Revolution |n. (pl. s)(Origin Latin revolutio.) a fundamental change in power that takes place in a relatively short period of time.
Given this definition – “a fundamental change in power” perhaps the celebration is a bit premature. I hate to be a spoilsport, but I’m fairly confident that military regime is not what the youth of Egypt had in mind over these last three weeks. And “revolutionary change” is certainly not what has come to Egypt – not yet.
I have been watching the events in Egypt over these 18 days and it was clear that the country had risen together for a single cause — the removal of President Hosni Mubarak. But as I have suggested before, a revolution does not a democracy make.
There can be no orderly transition of government in Egypt in the midst of chaos. The protestors have made their point. They have won the day: Murbarak has resigned.
Halle Berry may not choose her words as carefully as a politician, but this is the realpolitik she is talking about. She may not be as eloquent as a preacher, but this is the painful process of self-identification that people like us remember. This was a place where skin color and the fullness of your lips and the broadness of your nose could give you away. And, if we are to be honest about it, as Ms. Berry was, America is a place where these factors still determine too much.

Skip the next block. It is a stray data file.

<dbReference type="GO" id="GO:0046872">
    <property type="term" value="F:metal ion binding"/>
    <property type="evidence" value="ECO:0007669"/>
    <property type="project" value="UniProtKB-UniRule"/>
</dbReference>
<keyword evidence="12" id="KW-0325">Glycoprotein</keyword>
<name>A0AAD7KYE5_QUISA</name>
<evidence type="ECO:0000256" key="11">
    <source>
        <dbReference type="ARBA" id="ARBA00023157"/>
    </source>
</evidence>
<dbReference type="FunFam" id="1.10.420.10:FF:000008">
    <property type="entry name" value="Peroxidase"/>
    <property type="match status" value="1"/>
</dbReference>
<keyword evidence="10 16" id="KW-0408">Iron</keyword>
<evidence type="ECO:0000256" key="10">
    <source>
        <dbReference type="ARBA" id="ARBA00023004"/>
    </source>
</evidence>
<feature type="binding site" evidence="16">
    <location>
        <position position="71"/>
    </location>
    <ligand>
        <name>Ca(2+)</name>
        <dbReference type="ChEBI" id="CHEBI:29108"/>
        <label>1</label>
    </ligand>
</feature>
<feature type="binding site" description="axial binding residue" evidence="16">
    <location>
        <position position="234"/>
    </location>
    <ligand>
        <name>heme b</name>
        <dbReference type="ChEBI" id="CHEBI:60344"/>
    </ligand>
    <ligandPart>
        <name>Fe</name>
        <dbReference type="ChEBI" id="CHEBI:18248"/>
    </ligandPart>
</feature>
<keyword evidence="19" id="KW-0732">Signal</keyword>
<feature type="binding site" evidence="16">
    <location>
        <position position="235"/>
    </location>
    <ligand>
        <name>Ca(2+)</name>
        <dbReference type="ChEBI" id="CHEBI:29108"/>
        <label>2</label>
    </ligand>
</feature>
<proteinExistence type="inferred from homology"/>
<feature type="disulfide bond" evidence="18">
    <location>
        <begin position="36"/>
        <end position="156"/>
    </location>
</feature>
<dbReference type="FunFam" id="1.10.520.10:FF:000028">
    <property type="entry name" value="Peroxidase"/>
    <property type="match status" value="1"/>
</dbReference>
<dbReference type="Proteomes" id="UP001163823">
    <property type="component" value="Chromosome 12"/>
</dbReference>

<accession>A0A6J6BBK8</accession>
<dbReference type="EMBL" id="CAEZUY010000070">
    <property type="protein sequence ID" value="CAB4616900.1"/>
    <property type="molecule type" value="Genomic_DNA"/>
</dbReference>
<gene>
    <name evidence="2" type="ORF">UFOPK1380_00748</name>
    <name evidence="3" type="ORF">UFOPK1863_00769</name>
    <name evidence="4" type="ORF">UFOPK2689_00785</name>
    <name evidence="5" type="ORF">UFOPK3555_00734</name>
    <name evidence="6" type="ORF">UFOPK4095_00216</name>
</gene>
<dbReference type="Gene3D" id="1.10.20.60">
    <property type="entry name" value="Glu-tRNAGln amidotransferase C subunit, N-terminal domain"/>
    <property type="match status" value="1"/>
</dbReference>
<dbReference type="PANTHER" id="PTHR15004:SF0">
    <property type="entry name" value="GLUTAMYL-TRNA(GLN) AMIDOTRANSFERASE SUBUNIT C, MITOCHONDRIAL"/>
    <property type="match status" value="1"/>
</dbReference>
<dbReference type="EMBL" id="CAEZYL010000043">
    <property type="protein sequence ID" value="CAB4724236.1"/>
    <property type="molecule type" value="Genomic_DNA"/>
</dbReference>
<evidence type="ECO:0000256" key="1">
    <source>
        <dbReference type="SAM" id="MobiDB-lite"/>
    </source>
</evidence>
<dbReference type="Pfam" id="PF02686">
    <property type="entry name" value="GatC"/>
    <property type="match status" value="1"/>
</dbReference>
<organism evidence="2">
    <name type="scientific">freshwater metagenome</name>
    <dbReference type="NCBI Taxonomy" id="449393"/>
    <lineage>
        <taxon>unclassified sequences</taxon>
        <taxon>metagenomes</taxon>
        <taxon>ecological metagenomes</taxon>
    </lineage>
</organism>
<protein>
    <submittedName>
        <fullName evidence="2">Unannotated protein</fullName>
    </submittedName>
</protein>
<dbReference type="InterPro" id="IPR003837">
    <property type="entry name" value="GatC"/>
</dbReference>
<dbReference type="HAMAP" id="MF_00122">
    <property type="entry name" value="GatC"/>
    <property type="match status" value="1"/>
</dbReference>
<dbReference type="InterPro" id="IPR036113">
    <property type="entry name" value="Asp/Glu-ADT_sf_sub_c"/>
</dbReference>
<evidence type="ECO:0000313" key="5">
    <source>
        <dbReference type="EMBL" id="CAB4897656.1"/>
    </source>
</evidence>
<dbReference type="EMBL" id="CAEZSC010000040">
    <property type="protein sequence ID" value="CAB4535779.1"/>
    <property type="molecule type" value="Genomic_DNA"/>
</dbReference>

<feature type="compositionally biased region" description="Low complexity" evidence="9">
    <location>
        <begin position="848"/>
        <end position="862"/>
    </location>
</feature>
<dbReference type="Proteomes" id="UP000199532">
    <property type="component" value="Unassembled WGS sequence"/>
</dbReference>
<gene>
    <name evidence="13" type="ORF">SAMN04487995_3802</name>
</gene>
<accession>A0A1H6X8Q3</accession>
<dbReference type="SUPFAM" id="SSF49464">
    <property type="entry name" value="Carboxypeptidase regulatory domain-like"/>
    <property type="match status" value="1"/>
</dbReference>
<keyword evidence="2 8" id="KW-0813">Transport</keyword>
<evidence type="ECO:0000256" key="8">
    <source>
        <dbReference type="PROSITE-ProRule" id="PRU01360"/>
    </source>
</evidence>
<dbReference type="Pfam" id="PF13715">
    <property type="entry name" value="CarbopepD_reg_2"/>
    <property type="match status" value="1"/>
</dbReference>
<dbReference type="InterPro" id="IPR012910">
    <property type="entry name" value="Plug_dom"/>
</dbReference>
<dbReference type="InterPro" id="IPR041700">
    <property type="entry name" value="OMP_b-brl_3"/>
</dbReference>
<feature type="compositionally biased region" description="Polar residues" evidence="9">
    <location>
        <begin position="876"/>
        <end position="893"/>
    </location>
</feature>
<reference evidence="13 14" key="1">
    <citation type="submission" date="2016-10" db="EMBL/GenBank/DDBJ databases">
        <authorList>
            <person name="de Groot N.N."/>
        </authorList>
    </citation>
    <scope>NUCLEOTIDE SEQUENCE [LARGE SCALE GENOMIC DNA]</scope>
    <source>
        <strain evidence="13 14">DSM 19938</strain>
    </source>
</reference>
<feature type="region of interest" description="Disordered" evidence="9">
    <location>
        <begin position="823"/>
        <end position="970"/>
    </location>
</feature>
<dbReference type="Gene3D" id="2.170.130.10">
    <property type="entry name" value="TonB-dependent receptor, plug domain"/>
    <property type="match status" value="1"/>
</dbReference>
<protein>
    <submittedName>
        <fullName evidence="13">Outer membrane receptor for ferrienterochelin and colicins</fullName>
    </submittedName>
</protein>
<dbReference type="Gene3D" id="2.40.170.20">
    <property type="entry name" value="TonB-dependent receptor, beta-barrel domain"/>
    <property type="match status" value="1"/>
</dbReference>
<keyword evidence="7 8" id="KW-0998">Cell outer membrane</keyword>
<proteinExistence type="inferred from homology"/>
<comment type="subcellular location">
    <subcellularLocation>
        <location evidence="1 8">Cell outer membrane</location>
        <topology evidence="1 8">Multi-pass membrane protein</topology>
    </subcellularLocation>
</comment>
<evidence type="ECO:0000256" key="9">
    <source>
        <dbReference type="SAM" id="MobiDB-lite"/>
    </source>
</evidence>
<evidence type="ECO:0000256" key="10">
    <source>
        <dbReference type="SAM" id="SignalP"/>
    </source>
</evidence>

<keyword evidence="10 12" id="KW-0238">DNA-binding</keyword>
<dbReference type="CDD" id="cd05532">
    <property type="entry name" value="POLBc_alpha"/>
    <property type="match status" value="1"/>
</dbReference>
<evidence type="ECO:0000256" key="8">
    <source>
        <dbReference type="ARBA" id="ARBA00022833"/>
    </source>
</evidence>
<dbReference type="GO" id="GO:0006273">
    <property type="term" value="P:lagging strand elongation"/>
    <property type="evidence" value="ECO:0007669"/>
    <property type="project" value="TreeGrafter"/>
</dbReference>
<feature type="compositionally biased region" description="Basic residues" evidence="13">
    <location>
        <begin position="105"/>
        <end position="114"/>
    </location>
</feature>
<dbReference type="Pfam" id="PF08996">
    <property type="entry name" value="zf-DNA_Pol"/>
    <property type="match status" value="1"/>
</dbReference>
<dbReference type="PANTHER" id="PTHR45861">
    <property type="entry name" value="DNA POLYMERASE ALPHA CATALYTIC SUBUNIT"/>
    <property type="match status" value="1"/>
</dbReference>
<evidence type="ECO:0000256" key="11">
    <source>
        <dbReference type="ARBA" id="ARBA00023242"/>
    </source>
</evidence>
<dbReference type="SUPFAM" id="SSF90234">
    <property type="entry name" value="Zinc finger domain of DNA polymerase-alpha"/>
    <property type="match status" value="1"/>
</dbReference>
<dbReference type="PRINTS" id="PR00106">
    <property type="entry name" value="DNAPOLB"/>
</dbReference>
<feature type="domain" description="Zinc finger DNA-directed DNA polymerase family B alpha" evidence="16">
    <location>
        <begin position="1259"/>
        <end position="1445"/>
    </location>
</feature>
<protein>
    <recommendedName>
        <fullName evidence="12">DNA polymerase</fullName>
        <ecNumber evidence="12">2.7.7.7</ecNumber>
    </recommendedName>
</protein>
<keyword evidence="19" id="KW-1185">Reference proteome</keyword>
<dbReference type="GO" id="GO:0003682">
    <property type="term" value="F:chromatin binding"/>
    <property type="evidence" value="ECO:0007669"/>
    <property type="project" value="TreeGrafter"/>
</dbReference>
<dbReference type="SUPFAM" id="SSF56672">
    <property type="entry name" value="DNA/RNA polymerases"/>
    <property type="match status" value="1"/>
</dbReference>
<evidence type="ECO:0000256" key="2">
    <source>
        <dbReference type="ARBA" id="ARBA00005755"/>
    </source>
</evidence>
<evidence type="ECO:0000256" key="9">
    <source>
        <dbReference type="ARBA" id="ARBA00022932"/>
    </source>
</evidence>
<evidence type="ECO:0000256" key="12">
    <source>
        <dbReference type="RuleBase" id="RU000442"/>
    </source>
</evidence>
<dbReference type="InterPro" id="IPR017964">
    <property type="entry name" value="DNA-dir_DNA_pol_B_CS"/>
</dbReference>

Having a constitution and respecting that constitution are clearly not synonymous. Without legitimacy, a constitution is nothing more than words on a page. The importance of a constitutional system has less to do with the actual words in the document than the commitment that the people have to respect it. A large number of Egyptians clearly do not think their Constitution has secured what it promises.
I love football. And for good reason. My father had no money for college and would not have gone but for track and football scholarships.
But this is the first year he and I didn’t watch the Super Bowl together. My father now suffers from Parkinson’s disease. I believe — and his doctors do too — that repeated concussions triggered the disease.
There is great alarm in America about a great many things in Egypt, including the treatment of journalists during recent anti-government protests. The ugly truth, however, predates the Egyptian crisis of the last ten days and spills far beyond the streets of Cairo. Eighty-seven journalists were murdered worldwide in 2010. And that's not taking into account the journalists who have been assaulted, kidnapped, harassed or otherwise suffered violence in the line of duty.